To bring together such disparate ideas, Rockwell’s team came up with rituals of gathering. The result is a pavilion showcasing a flexible blend of Japanese carpentry and balloon framing that is anchored with bold hues of renewable carpet made by Shaw. “We did a lot of sketching models with the curators to figure out how the material might reinforce the story,” says Rockwell.

Rendering of term exposure
Rockwell worked closely with AIB Director Rachel Goslins to fill the wings of the 19th century building with state-of-the-art pavilions, without drilling, hanging or attaching anything to walls or floors of the historic building. In designing the pavilions, Rockwell thought of the rituals of gathering and the ways in which people can tap into collective humanity. The Futures That Unite pavilion takes this idea further. The wooden structure was designed using a mixture of Japanese joinery and balloon frame, under which lie renewable carpet strips made by Shaw. WITH THE AUTHORIZATION OF THE ROCKWELL GROUP

BIG-designed Virgin Hyperloop Pegasus makes its first public appearance in West Hall’s Futures that work pavilion, serving as an example of a fair future where zero emission transport is both possible and available.

Rockwell designed a set of solar voltaic PVC films that frame the pavilion like stage curtains, and the objects are placed among vertical displays made from recyclable dichroic resin. “We have created a weak [self-illuminating] wall that offers a hardware solution, ”says Rockwell, highlighting a winding path of mycelium brick pedestals for innovations like Hypergiant’s Eos bioreactor, which beats a tree’s carbon capture by a factor of 400.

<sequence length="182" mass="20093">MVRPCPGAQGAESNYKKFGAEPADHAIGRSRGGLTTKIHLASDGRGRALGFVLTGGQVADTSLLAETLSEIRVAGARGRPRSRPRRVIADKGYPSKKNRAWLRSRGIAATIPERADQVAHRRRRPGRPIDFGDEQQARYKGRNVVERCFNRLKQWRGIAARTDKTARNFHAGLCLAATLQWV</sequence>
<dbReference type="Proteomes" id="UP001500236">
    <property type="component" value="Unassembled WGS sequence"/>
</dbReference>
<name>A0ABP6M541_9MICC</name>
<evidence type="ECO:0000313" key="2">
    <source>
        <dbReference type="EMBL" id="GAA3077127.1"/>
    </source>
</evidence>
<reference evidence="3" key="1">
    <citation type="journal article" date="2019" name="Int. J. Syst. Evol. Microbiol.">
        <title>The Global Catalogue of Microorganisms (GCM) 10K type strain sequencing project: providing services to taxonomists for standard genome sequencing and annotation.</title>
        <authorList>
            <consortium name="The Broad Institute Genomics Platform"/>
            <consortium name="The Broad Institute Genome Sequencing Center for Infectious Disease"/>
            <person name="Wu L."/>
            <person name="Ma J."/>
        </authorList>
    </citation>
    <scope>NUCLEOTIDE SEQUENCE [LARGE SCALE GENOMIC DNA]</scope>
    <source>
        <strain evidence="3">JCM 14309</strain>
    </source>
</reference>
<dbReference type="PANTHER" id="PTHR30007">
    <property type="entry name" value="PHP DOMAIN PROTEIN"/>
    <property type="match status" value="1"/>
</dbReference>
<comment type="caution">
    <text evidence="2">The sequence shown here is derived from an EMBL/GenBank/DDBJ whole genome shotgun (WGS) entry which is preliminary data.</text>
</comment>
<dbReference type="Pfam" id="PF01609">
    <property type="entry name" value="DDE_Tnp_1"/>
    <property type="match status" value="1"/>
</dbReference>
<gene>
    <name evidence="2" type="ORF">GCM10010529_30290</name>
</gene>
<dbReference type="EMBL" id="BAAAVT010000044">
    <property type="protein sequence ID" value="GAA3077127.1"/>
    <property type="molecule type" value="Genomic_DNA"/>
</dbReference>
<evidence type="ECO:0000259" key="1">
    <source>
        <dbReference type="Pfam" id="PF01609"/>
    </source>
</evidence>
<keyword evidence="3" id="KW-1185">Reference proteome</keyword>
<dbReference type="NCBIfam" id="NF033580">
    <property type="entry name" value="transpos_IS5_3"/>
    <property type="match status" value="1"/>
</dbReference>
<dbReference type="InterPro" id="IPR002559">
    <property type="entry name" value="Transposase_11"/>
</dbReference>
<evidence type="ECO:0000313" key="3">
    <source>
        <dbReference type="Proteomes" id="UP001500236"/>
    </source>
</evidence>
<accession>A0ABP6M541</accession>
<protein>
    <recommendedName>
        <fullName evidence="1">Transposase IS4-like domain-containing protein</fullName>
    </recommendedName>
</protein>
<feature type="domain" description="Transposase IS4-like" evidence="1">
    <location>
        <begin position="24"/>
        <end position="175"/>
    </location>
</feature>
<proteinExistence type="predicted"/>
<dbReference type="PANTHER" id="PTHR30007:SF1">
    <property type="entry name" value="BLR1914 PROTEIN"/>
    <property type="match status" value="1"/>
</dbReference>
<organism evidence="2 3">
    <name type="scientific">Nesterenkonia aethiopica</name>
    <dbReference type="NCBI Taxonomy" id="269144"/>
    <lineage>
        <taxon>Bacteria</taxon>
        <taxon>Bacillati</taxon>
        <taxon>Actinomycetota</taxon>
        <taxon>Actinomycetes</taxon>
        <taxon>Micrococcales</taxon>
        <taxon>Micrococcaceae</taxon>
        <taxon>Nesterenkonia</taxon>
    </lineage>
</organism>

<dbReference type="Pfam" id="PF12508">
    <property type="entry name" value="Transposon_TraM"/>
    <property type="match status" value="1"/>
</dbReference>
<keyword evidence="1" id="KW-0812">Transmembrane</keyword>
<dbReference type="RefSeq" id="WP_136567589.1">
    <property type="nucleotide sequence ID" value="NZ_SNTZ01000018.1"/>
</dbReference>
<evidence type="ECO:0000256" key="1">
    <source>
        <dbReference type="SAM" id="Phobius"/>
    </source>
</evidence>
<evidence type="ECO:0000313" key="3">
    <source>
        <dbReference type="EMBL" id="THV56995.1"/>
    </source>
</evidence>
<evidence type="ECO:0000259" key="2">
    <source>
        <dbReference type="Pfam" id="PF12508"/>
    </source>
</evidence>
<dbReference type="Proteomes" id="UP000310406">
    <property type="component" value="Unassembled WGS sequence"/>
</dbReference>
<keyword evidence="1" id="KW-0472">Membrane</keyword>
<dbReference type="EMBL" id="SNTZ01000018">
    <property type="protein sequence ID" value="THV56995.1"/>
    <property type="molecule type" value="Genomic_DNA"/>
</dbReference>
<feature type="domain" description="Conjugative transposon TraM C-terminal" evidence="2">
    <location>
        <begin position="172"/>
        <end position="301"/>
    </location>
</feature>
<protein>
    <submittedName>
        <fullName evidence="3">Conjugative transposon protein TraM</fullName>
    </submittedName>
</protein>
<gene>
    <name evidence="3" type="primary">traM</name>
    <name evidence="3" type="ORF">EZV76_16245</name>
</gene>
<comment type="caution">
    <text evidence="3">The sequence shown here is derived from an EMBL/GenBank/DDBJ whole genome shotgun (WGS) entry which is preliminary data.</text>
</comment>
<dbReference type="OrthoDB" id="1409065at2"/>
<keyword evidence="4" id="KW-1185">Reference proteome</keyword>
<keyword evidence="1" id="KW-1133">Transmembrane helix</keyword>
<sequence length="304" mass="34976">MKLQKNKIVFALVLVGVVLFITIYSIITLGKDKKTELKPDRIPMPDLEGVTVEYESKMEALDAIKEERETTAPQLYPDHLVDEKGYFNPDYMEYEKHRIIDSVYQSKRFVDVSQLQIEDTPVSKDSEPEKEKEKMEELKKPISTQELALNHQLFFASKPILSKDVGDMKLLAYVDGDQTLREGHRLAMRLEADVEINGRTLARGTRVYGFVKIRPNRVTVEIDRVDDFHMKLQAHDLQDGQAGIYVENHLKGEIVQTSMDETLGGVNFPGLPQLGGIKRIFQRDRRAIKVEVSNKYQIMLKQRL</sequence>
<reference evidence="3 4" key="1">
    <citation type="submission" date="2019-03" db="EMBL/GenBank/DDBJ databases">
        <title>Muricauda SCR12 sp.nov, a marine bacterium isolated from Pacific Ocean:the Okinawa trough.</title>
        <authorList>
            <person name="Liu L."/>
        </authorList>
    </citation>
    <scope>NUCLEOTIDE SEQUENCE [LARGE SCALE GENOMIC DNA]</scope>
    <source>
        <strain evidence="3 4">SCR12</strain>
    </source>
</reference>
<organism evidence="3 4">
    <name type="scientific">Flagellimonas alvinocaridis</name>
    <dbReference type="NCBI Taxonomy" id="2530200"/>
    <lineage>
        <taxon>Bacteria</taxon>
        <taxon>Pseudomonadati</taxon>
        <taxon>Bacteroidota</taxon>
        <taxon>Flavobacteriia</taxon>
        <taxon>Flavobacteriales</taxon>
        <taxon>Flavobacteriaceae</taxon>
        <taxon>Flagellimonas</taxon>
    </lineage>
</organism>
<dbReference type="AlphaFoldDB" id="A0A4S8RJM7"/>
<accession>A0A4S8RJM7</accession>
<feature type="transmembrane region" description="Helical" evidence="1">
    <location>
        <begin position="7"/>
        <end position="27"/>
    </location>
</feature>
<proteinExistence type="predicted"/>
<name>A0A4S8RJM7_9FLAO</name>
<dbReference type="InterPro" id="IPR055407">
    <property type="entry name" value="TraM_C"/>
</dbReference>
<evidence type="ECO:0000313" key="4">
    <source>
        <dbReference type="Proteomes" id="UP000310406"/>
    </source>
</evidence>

Rendering of term exposure
In the west hall, the Futures That Work pavilion offers solutions for a healthier and fairer world and presents for the first time many innovations, such as Virgin Hyperloop Pegasus designed by Bjarke Ingels Group and Eos Bioreactor from Hypergiant. Across the building, in the East Lobby, the Futures That Inspire Pavilion encourages visitors to embrace the “spirit of the game” and imagine the inventions and adventures that lie ahead. From video games to underwater worlds, the works underscore the fact that many of the exhibits began as mere fantasies. WITH THE AUTHORIZATION OF THE ROCKWELL GROUP

the one on the east wing Futures that inspire is made of 12 inch by 12 inch steel wire cubes with integrated LEDs. “It’s all about play and adventure,” Rockwell says of the structure, part building block and part theatrical light rig, reminiscent of the Bell phone with a Bell Aerospace rocket belt show. , better known as the jetpack, and the Bell Nexus electric autonomous taxi, better known as the flying car. “It’s something everyone has fantasized about their entire lives,” says Rockwell.

Proof of Progress seeks to create a moment, as Goslins puts it, “to give people space to think about the future they want and not just the future they fear.” As for the future of AIB itself, only time will tell. When TO COME UP will close next summer, the AIB could also close again, or it could be integrated into the recently announced National Museum of the American Latino or the Smithsonian American Women’s History Museum. Whatever the fate of the building, let’s hope its optimism continues.